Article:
After almost a year since the original release, comes the PC version of METAL GEAR RISING: REVENGEANCE from Platinum Games. Platinum has done was Platinum does, and made a fast, frenetic game with high replayability. And the game alone warrants a double-dip on PC, or your first-time purchase.
Looking for our full, original review for Xbox 360 and Playstation 3?
The game follows Raiden, the protagonist first seen (and played) in ’Metal Gear Solid 2’, is back. Taking place several years after ‘Metal Gear Solid 4’, the world has changed, and it is up to him to do a little globetrotting to stop the Desperado elites from wreaking havoc unto the world.
When you’re actually playing the game, it is much more than hack ‘n’ slash, you must time your parrying correctly in order to take full advantage of an enemy to maximize damage and get a better combat score. It is not as technically challenging as say, ‘Bayonetta’ was, but will offer a fair amount of resistance given the difficulty chosen at the beginning of the campaign.
Controls are what you’d expect, allowing for an Xbox 360 controller work with no effort. If you happen to have a DualShock 4, it works well provided you use a tool to get things up and running. Once you do, it takes some getting used to, to recognize the on-screen prompts are referring to the 360 controller. Mouse and keyboard are just fine, so if you don’t have any type of controller, this setup is almost ends up ideal when it comes to the slow-mo, slice and dice action during Zandatsu.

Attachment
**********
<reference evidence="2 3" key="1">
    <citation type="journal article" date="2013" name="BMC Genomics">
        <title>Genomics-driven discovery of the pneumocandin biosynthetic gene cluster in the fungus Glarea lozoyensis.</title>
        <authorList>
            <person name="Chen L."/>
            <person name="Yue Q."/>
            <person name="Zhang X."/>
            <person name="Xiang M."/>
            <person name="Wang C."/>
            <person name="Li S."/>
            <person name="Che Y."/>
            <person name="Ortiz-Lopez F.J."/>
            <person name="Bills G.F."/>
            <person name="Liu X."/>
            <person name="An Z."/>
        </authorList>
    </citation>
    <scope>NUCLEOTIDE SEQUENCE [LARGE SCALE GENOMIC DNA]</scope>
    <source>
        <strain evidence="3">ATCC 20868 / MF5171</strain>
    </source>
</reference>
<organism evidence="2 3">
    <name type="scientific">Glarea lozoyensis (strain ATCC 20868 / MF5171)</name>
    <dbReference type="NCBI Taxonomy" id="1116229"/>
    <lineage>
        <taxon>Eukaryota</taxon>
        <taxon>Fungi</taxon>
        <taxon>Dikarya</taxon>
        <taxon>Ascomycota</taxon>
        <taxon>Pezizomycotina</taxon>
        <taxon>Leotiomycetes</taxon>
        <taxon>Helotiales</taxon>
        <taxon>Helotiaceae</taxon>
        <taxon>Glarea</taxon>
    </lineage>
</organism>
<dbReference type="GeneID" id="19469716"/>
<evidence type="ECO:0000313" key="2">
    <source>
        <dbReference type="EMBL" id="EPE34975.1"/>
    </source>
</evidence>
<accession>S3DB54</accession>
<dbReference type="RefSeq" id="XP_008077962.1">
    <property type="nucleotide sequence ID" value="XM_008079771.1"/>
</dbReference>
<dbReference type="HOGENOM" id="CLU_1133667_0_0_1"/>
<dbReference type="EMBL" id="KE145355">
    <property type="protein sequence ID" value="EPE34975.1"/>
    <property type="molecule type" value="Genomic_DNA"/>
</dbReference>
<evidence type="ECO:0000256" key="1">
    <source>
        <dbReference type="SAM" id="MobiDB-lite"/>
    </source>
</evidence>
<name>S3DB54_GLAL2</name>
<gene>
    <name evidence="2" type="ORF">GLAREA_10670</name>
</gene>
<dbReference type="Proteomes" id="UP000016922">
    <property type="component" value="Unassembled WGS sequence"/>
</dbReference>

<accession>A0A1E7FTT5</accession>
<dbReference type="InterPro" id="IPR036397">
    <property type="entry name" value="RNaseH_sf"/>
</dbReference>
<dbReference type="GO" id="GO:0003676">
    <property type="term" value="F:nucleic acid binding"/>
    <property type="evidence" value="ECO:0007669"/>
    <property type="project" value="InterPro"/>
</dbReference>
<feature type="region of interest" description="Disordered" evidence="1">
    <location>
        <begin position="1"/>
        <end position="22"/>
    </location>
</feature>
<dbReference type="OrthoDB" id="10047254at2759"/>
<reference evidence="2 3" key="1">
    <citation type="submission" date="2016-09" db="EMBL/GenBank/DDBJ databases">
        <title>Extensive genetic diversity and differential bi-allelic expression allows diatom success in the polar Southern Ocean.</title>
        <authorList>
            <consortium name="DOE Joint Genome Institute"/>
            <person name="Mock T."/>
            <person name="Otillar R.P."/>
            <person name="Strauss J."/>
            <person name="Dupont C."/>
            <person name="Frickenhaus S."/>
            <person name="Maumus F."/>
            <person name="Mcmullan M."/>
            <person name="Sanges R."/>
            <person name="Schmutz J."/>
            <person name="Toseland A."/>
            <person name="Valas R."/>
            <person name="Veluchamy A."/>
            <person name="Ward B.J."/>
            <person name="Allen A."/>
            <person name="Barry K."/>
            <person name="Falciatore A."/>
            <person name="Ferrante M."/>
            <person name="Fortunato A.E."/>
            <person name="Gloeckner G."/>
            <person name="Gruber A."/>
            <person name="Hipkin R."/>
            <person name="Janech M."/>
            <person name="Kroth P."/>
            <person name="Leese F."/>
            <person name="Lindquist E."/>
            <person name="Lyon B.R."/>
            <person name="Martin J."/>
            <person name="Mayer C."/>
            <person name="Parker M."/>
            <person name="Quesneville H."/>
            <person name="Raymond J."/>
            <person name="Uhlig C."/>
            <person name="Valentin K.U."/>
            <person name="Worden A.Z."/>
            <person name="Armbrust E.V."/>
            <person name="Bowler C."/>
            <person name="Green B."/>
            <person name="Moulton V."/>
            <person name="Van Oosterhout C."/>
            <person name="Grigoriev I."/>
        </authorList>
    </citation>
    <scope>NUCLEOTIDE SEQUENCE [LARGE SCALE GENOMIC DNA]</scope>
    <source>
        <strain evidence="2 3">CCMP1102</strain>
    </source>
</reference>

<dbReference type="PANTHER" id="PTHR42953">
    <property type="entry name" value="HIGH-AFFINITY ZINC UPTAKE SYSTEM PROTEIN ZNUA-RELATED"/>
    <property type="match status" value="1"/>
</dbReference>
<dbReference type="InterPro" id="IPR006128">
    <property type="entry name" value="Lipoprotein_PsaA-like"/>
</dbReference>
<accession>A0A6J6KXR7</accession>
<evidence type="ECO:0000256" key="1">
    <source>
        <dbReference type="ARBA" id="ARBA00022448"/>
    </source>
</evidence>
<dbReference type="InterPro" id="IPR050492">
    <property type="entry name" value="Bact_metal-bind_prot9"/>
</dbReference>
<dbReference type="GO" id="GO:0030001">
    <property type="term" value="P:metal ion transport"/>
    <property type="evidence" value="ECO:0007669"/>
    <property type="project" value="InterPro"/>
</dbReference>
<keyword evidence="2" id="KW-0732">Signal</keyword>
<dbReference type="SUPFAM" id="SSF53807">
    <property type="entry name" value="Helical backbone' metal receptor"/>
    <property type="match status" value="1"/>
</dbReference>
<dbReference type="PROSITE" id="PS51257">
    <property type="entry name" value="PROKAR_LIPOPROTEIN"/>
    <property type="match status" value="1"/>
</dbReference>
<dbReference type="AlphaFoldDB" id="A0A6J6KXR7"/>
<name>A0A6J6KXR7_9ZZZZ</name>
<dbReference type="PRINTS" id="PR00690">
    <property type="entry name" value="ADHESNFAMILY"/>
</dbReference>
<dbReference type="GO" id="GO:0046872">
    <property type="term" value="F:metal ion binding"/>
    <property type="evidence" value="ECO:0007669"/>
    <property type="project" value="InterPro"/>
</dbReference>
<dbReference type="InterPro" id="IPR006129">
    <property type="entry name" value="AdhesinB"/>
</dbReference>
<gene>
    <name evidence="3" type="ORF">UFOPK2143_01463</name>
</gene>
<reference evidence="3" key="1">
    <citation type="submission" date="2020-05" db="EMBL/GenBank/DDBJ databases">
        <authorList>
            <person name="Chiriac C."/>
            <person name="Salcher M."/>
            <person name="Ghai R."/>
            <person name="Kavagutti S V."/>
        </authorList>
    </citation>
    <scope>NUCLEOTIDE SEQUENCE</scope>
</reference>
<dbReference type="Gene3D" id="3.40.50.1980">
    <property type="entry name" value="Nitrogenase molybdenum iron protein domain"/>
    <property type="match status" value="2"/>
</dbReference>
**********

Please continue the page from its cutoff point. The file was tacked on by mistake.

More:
The game is an “Ultimate Edition” of sorts, seen with the recent PC release of Castlevania: Lords of Shadow. As it includes all DLC such as: Blade Wolf, Jetstream, and VR Missions. It also includes pre-order DLC and costumes for Raiden: White Armor, Inferno Armor, Commando Armor, Raiden’s MGS4 body, and even the Cyborg Ninja using the in-game currency, BP (Battle Points).
Graphics are sharper, the game still runs at 60fps (seemingly locked, and unless there’s a hack, won’t go above this framerate). There are some new options to allow for more cuts when slicing up enemies. The end result is a prettier game, but the textures in many areas do not look good both in motion, or up-close. But this can be easily overlooked.
Cutscenes are now available from the menu, but run at 30fps and look noticeably different compared to the far superior visuals of the in-game action, creating a disconnect far more apparent than on the console release.
If you didn’t have an Xbox 360 or Playstation 3 to play this on last year, now is your time. With its unique slicing mechanic, the rockin’ soundtrack to that high-octane, energetic gameplay coupled with over-the-top cutscenes carry the narrative, makes this 2013 game a must-play in 2014.
A Steam code was provided by PR for review purposes